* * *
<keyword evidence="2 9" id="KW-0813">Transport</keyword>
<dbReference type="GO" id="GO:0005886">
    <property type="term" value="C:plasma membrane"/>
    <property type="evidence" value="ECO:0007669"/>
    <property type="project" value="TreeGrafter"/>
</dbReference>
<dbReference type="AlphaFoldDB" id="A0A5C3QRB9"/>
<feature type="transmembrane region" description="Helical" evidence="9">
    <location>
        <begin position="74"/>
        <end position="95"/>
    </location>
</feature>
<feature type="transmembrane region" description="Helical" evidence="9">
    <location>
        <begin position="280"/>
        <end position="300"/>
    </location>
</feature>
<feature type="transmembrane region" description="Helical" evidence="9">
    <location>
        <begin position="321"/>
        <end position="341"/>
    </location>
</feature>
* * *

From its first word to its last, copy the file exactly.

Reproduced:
<keyword evidence="2 9" id="KW-0813">Transport</keyword>
<dbReference type="GO" id="GO:0005886">
    <property type="term" value="C:plasma membrane"/>
    <property type="evidence" value="ECO:0007669"/>
    <property type="project" value="TreeGrafter"/>
</dbReference>
<dbReference type="AlphaFoldDB" id="A0A5C3QRB9"/>
<feature type="transmembrane region" description="Helical" evidence="9">
    <location>
        <begin position="74"/>
        <end position="95"/>
    </location>
</feature>
<feature type="transmembrane region" description="Helical" evidence="9">
    <location>
        <begin position="280"/>
        <end position="300"/>
    </location>
</feature>
<feature type="transmembrane region" description="Helical" evidence="9">
    <location>
        <begin position="321"/>
        <end position="341"/>
    </location>
</feature>